First, the optical recording medium 1 where the information is recorded with the hologram recording/reproducing apparatus 10A is removed from the hologram recording/reproducing apparatus 10A and is placed in another hologram recording/reproducing apparatus 10B and secured onto a spindle motor (not shown). Then the information is reproduced while the first and the second corrections are performed.

Then, with the hologram recording/reproducing apparatus 10B, the information is reproduced under the same condition but without the first and the second corrections. Then the results of reproduction under two different conditions are compared. As a result, while in the reproduction with the first and the second corrections, the number of panels determined to be erroneous is zero among 2500 panels, in the reproduction without the first and the second corrections, the number of panels determined to be erroneous is 50 among 2500 panels. Hence, it is confirmed that even when the different hologram recording/reproducing apparatus 10B is used for the reproduction, the number of the panels determined to be erroneous can be reduced with the first and the second corrections, whereby the precision of information reproduction can be enhanced.

In a third example, information recorded without the first correction is reproduced in the same hologram recording/reproducing apparatus 10 with the apparatus at the time of recording, first with correction and then without correction. The results are compared and explained. The conditions and results not specifically mentioned are same with the first example.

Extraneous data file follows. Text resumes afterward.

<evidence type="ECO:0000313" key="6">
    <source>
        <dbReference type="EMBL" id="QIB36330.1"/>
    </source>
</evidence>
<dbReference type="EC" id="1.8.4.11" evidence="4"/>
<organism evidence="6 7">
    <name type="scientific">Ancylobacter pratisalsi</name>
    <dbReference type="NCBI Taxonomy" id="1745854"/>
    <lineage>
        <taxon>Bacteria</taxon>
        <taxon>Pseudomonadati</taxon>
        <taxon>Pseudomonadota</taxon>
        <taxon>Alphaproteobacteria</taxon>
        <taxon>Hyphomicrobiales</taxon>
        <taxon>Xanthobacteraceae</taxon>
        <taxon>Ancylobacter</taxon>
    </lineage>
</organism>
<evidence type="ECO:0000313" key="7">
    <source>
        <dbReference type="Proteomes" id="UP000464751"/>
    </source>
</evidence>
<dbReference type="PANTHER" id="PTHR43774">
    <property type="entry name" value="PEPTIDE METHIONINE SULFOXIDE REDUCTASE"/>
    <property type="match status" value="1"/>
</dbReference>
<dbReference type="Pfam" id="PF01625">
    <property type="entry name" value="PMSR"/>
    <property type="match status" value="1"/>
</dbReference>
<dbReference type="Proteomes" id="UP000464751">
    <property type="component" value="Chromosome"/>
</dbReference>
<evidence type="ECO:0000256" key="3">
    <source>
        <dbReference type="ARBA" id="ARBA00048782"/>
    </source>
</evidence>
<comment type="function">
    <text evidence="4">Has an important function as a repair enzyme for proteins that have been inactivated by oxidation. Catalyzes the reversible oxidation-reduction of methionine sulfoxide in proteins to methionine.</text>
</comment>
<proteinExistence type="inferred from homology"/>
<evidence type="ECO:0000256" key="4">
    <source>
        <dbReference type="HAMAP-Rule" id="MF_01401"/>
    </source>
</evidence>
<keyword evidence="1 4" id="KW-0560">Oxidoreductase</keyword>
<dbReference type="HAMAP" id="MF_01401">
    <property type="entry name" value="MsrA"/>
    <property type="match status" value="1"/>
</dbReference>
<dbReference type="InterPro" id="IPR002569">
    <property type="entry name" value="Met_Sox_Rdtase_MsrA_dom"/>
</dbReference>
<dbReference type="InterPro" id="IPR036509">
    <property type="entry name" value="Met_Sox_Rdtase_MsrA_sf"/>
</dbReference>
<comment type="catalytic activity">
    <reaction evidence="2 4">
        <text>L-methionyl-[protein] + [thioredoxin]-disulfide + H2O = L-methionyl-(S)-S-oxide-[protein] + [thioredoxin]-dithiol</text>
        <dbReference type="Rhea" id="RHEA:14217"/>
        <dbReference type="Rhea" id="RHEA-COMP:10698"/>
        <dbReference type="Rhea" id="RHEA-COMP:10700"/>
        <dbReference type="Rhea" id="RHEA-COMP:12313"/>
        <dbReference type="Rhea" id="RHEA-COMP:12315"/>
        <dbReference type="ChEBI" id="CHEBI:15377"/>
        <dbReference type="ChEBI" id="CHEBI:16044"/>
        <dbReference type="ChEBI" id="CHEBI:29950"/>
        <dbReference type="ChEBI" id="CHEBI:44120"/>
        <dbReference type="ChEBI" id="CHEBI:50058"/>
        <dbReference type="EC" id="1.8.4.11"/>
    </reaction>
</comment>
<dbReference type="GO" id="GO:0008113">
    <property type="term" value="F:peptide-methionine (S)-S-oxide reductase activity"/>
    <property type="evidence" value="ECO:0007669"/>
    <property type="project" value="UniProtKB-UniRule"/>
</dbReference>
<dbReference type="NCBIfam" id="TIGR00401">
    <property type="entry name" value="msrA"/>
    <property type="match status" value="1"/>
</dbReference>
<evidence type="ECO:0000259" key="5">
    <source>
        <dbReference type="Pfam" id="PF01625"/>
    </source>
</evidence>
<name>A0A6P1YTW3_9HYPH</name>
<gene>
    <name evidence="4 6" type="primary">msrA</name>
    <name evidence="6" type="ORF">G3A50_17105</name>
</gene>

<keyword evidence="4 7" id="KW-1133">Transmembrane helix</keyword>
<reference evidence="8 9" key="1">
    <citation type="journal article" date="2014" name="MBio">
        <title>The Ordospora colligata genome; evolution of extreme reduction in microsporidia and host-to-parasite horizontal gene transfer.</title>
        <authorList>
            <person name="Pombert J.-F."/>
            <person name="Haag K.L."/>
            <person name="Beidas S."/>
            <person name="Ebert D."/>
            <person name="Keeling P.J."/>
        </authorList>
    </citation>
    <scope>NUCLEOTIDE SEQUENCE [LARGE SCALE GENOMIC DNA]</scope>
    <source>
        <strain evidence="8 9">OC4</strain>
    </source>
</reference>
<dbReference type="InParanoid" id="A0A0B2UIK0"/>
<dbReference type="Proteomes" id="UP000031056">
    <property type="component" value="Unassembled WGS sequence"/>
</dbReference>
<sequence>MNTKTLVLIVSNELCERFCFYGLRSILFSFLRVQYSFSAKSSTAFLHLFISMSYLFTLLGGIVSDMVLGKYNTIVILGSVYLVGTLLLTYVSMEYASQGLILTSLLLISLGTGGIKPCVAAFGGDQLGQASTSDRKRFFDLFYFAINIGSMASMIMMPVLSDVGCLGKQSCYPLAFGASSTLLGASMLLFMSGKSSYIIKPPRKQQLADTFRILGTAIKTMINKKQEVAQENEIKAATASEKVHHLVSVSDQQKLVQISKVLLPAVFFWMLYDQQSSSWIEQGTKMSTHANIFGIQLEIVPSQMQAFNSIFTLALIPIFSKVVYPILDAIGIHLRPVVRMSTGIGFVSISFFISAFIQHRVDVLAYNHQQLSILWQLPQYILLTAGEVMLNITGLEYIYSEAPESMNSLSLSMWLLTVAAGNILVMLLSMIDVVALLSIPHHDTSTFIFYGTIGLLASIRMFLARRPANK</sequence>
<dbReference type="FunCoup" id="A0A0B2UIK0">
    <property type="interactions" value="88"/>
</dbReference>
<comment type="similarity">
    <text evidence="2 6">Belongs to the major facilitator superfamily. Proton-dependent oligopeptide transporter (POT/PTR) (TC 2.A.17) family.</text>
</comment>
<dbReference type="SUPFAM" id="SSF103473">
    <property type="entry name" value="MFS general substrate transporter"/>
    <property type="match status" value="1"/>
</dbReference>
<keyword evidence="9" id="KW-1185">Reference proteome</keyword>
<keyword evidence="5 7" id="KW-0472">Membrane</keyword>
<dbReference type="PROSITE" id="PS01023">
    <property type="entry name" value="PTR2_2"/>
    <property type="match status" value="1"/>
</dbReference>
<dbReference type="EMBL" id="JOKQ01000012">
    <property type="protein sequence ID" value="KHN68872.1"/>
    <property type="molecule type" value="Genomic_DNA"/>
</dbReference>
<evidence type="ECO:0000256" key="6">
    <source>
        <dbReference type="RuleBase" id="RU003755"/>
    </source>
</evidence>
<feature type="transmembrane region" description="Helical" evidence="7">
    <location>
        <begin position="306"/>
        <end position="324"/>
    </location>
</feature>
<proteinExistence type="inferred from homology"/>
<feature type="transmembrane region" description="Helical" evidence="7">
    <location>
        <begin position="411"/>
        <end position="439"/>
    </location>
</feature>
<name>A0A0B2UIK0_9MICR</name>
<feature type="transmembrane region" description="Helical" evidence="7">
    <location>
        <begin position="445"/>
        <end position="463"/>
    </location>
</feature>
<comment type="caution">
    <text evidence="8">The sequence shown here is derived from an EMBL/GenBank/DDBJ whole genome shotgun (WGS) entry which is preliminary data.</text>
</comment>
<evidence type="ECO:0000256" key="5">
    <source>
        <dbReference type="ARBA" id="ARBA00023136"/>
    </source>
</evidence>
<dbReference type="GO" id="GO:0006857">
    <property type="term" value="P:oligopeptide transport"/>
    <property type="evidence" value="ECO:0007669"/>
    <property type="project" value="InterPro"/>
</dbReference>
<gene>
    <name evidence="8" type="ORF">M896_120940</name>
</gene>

First, the optical recording medium 1 is mounted onto the hologram recording/reproducing apparatus 10 for the information recording. At the recording the first correction is not performed and only the second correction is performed.

Then, the optical recording medium 1 is removed from the hologram recording/reproducing apparatus 10 and placed and secured again in the same hologram recording/reproducing apparatus 10. The reproduction is performed with the first and the second corrections.

Then, the reproduction of information is performed again, under the same condition, though without the first correction and only with the second correction. The results of reproduction under two different conditions are compared. As a result, in the reproduction with the first and the second corrections the number of panels determined to be erroneous is eighty among 2500 panels, whereas in the reproduction only with the second correction the number of panels determined to be erroneous is 150 panels among 2500 panels. Thus, it is confirmed that the number of panels determined to be erroneous can be further reduced when both first and second corrections are performed compared with the reproduction only with the second correction, whereby the precision in information reproduction can be enhanced. In comparison with the results of the first example, it is confirmed that the precision in information reproduction can be enhanced when the first correction is performed also at the time of recording.